San José, Costa Rica, since 1956

Latin Americans Among Pope Candidates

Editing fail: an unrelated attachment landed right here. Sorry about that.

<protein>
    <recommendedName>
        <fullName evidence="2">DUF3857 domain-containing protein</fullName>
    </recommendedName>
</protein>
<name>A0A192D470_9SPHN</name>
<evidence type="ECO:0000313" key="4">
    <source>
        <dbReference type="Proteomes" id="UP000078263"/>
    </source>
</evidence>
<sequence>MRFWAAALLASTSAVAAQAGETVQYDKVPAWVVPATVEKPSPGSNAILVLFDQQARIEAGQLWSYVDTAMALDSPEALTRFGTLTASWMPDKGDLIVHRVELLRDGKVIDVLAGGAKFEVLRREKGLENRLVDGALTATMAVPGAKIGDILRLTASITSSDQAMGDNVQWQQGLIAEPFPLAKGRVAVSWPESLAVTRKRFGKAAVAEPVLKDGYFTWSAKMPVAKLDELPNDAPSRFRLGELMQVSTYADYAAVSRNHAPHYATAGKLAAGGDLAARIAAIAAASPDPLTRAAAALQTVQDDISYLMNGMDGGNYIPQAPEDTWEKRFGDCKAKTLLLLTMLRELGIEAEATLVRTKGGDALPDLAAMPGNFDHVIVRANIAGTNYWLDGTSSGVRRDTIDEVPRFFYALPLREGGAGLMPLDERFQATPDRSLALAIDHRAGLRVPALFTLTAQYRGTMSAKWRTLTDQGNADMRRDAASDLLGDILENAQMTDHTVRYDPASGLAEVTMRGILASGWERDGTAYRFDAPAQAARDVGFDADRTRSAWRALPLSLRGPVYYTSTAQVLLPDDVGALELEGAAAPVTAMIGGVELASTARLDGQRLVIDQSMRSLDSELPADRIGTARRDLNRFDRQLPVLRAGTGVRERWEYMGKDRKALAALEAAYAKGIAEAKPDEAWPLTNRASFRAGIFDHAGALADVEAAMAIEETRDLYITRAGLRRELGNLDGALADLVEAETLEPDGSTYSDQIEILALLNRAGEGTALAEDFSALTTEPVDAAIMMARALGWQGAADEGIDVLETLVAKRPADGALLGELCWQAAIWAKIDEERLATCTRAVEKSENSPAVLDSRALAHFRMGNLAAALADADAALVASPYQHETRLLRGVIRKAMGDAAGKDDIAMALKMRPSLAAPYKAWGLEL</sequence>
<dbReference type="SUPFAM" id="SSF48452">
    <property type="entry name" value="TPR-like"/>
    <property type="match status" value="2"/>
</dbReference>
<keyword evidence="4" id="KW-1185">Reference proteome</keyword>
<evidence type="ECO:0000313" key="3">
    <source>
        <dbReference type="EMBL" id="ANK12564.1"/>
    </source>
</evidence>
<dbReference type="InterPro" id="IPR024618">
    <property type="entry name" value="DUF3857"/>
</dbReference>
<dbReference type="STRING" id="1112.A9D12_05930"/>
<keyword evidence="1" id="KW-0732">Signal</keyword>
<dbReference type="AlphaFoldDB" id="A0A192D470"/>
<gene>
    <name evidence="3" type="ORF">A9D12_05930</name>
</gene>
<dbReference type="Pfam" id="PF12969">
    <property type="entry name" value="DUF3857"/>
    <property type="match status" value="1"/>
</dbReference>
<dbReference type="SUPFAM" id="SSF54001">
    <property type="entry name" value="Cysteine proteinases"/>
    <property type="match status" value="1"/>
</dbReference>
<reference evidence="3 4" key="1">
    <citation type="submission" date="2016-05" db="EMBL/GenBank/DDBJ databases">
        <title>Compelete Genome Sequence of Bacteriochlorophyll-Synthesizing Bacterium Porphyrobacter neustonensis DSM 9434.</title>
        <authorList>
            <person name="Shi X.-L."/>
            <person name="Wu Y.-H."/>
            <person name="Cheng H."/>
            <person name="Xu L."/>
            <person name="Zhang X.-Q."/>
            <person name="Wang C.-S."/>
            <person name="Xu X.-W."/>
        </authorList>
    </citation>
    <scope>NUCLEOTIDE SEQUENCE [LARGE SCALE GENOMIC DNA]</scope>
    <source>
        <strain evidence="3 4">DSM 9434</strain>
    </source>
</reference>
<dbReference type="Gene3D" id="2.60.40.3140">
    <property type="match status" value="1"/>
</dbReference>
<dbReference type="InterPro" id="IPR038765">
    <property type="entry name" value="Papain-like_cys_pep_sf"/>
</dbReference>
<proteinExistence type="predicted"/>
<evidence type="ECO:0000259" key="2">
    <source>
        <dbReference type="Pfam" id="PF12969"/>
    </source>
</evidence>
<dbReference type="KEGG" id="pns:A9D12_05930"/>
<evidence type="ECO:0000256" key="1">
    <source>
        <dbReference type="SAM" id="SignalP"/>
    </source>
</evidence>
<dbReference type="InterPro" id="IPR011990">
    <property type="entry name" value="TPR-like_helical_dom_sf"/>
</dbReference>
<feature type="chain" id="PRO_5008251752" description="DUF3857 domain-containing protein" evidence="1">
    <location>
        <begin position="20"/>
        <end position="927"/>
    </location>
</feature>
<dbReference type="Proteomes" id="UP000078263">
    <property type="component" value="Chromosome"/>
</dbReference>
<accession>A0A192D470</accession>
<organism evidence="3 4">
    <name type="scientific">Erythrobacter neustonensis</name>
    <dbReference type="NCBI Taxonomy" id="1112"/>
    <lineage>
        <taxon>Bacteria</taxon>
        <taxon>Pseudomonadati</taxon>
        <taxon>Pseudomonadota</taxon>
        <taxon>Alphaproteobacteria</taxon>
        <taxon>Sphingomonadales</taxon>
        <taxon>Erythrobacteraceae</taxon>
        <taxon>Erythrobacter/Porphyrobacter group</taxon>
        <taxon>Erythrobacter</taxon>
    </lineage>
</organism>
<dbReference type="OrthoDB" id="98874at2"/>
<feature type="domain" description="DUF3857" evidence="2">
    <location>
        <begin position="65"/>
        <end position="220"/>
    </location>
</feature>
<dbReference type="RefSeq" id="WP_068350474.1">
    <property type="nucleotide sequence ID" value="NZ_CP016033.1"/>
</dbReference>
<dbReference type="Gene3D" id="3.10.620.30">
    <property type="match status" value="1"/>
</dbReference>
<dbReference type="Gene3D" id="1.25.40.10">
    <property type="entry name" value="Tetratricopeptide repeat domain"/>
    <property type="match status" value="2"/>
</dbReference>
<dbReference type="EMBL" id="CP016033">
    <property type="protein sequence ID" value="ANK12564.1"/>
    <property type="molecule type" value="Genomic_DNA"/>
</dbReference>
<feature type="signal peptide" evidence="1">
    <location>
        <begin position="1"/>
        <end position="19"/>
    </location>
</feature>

THE 1978 election of Pope John PaulII, the first non-Italian Pope in 455 years,coupled with the high concentration ofCatholics in the Americas, where half ofthe world’s believers reside, has openedthe gates to speculation that Latin Americacould proffer the pope.The buzz in Central America, on thelips of people as disparate as Presidents,jobless parishioners and recent collegegraduates, is the prospect that one of theirown might be elected: Archbishop ofTegucigalpa, Honduras, Cardinal ÓscarAndrés Rodríguez.Rodríguez, 62, speaks seven languages.Abishop since 1978, he has led theLatin American Bishops Council and waselevated to cardinal in 2001.Honduras President Ricardo Madurocalled the possibility of a Rodríguez papacy“extraordinary.”“It would be an incredible honor andsource of enormous joy if it were thatway,” Maduro said.COSTA Rican President Abel Pachecothis week highly endorsed Rodríguez, callinghim “amazing, a great humanist, multilingual,a simple, happy man who is notamong those who believe that to be goodyou have to be angry all the time.”He acknowledged that any pope designatedby the Catholic Church would bewell taken, but, “Imagine the beauty ofhaving a Central American pope,” he said.“How amazing that would be. Besides, Ibelieve we deserve it because LatinAmerica has, today, the highest concentrationof Catholics in the world.”Angel Sancasimiro, bishop of the dioceseof Ciudad Quesada, in Costa Rica’sNorthern Zone, said, “It’s impossible toknow who will be chosen, and I, as a man ofGod, have the faith that who will guide theCardinals in their decision of who will be thenext pope is the Holy Spirit. For me, I wouldbe happy if he was Latin American. Ojalá aCentral American, and ojalá a Honduran.That is my desire.”CARDINAL Claudio Hummes,Archbishop of Sao Paulo in Brazil, is alsoconsidered a likely candidate, as is NorbertoRivera Carrera, Archbishop of Mexico City.The three Latin Americans are among theprelates most insistently mentioned as candidatesto succeed Pope John Paul II, a reflectionof the weighty fact that four in 10Catholics in the world are from the region.Two others mentioned as possible candidatesare Buenos Aires Archbishop JorgeBergoglio and Colombia’s Dario CastrillonHoyos, who currently heads the Vaticanoffice of the clergy.Observers agree that the choice of aLatin American pontiff would be recognitionboth of the significance of Catholicismin the region and of the region’s weightwithin the church.Rogelio Zelada, adjunct lecturer in theologyat the Miami archdiocese’s St. JohnVianney College Seminary, said the selectionof a pope from the region “would be arecognition of the dynamic presence ofLatin America in the church.”LATIN America has a bigger portionof the world’s Catholics than any otherregion, though it is not quite a majority.Of the approximately 1.1 billion peopleon the planet who profess RomanCatholicism, just over 400 million areLatin Americans.But what seems more significant thanthe calls for a Latin American pontiff aresigns that this move may now be a realoption for the College of Cardinals.Carlos Aguiar, bishop of Texcoco andsecretary general of the Mexican BishopsConference, says it is now “possible” tothink about a pope from Latin America.

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